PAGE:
Simulated security

I definitely know from this:

Starting today we were required to update one of our passwords to a 12 character monstrosity that includes at least one of each of the following:

1. Capital letter
2. Number
3. Symbol (ie, @#$&!)

And the reuse of previously used passwords is restricted to waiting until the 21st round of passwords. Oh, and we’ll now be required to change our passwords in 60 days instead of 90 days.

I believe “@#$&!” is what I say when the “Your password will expire in 14 days” message comes up after a mere 30 days. We’re allowed to slide by on a mere eight characters, but we must include at least one from each of the Three Basic Mistyping Groups.

Now I realize that there are people out there with passwords like “password” or “susan,” but still:

What makes them think that they’re actually increasing security by making it so much harder to remember all of the passwords? Because at some point a cheat sheet is required just to avoid calling the help desk several times daily to get your passwords unlocked because you entered them incorrectly too many times.

Besides, one of my favorite sources for passwords — the vast universe of foreign-language cuss words — seldom yields up anything with numbers in it.


  1. Ed Flinn »

    8 December 2008 · 10:46 am

    the vast universe of foreign-language cuss words

    L337speak is, even if it never was before, your friend.

  2. CGHill »

    8 December 2008 · 11:27 am

    No 5#i7.

  3. Charles Pergiel »

    8 December 2008 · 2:37 pm

    1) I was going to make a suggestion, but Ed has already covered it.

    2) Or you could start a movement to overwhelm the help desk with calls about passwords. Bring the whole company to it’s knees.

    3) Bitch, quietly and politely, to everyone everyday. Persistance pays.

    4) Find someone in IT to modify the password script to let you on with letmeon or some similar nonsense.

  4. CGHill »

    8 December 2008 · 2:44 pm

    Actually, it’s not our local sysadmin giving us this grief: it’s the place that does our credit-card processing. And they are intractable and adamantine. Until we’re set up to bring these functions in-house, though, we’re stuck with them.

  5. fillyjonk »

    9 December 2008 · 5:35 am

    Though I suspect you’d rather deal with changing the password umpty times than with a “breach of security.” Not good for the health of the company and for the future of customers with it to have to call them and tell them, “Yeah, someone may have stolen your credit card number.”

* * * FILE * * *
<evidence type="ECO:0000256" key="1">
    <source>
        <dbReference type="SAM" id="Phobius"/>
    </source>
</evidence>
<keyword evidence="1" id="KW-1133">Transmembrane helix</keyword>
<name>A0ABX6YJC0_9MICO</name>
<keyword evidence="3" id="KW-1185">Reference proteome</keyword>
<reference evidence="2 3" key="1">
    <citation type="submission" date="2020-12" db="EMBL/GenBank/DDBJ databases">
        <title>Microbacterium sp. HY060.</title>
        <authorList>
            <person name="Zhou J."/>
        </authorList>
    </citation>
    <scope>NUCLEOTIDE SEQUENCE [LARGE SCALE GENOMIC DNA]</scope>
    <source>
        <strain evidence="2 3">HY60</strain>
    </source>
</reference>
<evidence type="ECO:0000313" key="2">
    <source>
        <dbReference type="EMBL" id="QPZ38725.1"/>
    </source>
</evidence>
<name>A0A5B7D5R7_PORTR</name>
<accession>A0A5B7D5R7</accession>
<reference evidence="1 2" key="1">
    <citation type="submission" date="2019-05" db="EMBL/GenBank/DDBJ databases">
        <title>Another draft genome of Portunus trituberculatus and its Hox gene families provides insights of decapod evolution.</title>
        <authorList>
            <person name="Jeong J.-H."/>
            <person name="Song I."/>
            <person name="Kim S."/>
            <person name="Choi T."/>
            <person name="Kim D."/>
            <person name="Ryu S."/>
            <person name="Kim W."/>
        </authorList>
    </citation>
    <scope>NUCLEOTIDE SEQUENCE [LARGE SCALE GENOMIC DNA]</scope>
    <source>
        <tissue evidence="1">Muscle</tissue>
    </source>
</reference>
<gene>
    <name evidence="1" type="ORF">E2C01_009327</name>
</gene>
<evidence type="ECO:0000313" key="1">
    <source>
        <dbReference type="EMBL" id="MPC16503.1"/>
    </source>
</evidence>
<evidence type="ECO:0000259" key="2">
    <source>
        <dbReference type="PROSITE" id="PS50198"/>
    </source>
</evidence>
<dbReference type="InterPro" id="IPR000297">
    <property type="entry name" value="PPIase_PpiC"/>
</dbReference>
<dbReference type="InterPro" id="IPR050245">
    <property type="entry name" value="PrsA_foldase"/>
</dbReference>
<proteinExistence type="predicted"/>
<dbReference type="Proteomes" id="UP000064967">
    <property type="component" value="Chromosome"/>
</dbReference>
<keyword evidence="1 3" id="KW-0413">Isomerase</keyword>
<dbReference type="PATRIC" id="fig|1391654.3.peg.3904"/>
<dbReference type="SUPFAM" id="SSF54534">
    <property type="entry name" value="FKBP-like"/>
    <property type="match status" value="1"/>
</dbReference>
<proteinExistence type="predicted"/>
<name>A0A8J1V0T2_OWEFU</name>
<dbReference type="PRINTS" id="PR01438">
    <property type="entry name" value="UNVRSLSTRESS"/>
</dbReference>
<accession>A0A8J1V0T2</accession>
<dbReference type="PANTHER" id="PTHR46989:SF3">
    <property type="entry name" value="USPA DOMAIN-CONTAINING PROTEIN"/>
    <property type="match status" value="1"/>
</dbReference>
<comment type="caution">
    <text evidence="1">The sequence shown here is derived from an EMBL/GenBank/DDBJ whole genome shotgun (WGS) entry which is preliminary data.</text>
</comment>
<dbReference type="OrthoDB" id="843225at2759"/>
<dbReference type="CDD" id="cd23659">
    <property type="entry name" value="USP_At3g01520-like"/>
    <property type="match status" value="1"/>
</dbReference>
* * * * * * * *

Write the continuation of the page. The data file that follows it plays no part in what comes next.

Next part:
I had it happen to me – had mine stolen, went through the rigamarole of getting charges removed and getting a new card (and some dude in California got a sweet set of amps using my number). Some months later, a large online used-book dealer (who shall remain nameless) e-mailed their customers (including me) and said, “Um, yeah. Even though we had layers of security, we think someone may have got in and stolen some credit card numbers.”

    You THINK!?!?! I never did business with them again.

  6. Flack »

    9 December 2008 · 1:52 pm

    Two suggestions:

    One, some up with a “code phrase” that only you remember. For a very simple example, let’s use a suffix of “123”. With that, you can now write down all your passwords — just be sure to append your fake suffix when you write them down. If you write down “Login: susan123” then you will know that your password is really just “susan”. Obviously this rule can be as complex as you are willing to remember. For example, I would always insert a fake letter into position number 1 and add a fake number at the end. If I wrote down “abcde#12345” my password was really “bcde#1234”. A system like this allows you to write down your passwords without worry that anyone who found the paper would be able to use them.

    Two, download one of the freely available password tracking programs. I use KeePass, which is free and can run as a stand alone exe (which means you can run it from a USB drive). It stores your passwords in an encrypted database. It runs in the task bar and has a ton of configuration choices. Of course if you forget the password to view your passwords you’re in trouble but … eh, see rule number one above.

  7. Tatyana »

    9 December 2008 · 4:29 pm

    Post and comments to memorize.

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